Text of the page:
regime could be the mostviolent.
there are over 100 mexicansbeing killed every day.
many people think it is thefault of the unit states because
weapons from the united statescome here and because of the
hike it -- the high drugconsumption rate in the united
states.>> i dont think it is a matter
of assigning blame.i think the truth is that drugs
are consumed in the unitedstates are part of the problem.
that creates some of theviolence.
the guns and weapons that comefrom the north is also part of
the problem, so what is neededis that we work with the mexican
government, the americangovernment, to solve these
security problems.>> i want to ask you how you see
the relationship between mexicoand the united states.
a writer said the border is ascar.
they wrote of the united statesand mexico as distant neighbors.
>> i see it as a people.two nations but one people.
you and i know each other well.you know that for me, the truth
is that in the united states, wehave 60 million latinos.
40 million of mexican indus --of mexican ancestry.
we have the same roots.the border that was created as a
result of the mexican-americanwar that ended in 1848, that
separated us but it did notseparate the spirit and values
that we have.values of family, faith and
culture, the love that we have.what we need to do is unite
more.that is why what we are going to
do is not just have aconversation with the mexican
people but also with people inthe united states, including
mexican americans.>>dictator, diaz-canel.
how can the united states getalong with a mexican president
like lópez obrador?>> mexico has its sovereignty.
president lópez obrador will dowhat he does.
the u.s. interests are notalways going to be the same as
his interests.we need to focus on the big
things, the things where we canreach agreement and there are a
lot of places where we agree.that is where i am placing my
energy.>> later, we will see how the --
and the ambassador saying --singing méxico lindo y querido.
"for now we go to another story,
this one in washington, d.c.there was a protest to support
people who were accused ofparticipating in the
insurrection on january 6.our correspondent tells us what
happened.>> this is not patriotism.
this is fascism, said thisveteran.
he argued with trump supporterswas -- and was arrested.
the protest was in support ofthose who were arrested on
january 6.>> anybody who commits acts of
violence should go to jail, saidthe organizer.
many protesters said there wasno violence on january 6.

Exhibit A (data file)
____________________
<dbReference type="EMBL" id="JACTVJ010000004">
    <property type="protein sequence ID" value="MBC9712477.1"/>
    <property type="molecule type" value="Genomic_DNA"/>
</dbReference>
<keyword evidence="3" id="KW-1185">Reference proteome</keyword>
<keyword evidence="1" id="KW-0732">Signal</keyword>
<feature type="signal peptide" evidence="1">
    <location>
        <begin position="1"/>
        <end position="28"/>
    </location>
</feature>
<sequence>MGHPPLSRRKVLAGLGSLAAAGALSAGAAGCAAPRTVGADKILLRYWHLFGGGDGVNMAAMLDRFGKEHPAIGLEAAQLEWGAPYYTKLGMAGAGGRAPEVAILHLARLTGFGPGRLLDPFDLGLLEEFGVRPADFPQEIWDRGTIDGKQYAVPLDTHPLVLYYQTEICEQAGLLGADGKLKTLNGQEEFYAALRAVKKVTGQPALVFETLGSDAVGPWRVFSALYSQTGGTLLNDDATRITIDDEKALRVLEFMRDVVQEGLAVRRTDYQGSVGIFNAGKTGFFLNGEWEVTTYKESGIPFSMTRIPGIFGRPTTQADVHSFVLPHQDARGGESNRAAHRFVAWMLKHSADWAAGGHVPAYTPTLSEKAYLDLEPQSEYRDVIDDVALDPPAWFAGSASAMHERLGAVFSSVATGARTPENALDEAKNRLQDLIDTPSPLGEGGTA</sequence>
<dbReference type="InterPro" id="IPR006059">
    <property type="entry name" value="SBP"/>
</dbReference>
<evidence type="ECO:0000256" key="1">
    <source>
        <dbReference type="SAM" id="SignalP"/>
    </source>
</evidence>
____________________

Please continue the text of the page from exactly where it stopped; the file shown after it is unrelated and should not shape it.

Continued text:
images of the violence were seenaround the world.
>> may be from the fbi.maybe it was a trap.
the fbi brought violent peopleto instigate the attack, said
this protester.there have been over 600 people
arrested.the protesters came to
washington to protest in frontof the u.s. congress.
but paradoxically, congress isempty today.
there are no legislators here.they are in recess.
>> we know there was a bunch ofpeople.
we know if it were a bunch ofblack people, the story would
have ended differently, saidthis counter protester.
the protesters supported trump.some accuse them of inciting a
coup détat.>> they came here thinking that
they were going to take thecapitol.
that goes completely against theconstitution.
>> in washington.>> when we return, abortion in
mexico and texas, and the battlebetween feminists and
conservatives.a book that tells of the last
hours of gabriel garcia marquez.what is revenge born and how a
mexican activist accomplishedindependent from the
organization of american states.we return now to jorge ramos.
>> we are going to talk aboutabortion in texas and mexico.
in mexico, the supreme courtdecriminalized abortion.
it is a surprising move with akind -- for a country with such
a large catholic population.support for abortion increased
last year.a woman who worked for this is
with us.you worked for decades in favor
of decriminalizing abortion.it finally happened with the
supreme court in mexico.what made the difference?
>> i think it is theaccumulation of years of work at
the hands of feminists, but alsothe cultural climate change in
terms of abortion.a new generation sees what is
happening in the world.we have seen important
resolutions from theinter-american court of rights
in 2012, that said that anembryo cannot have the same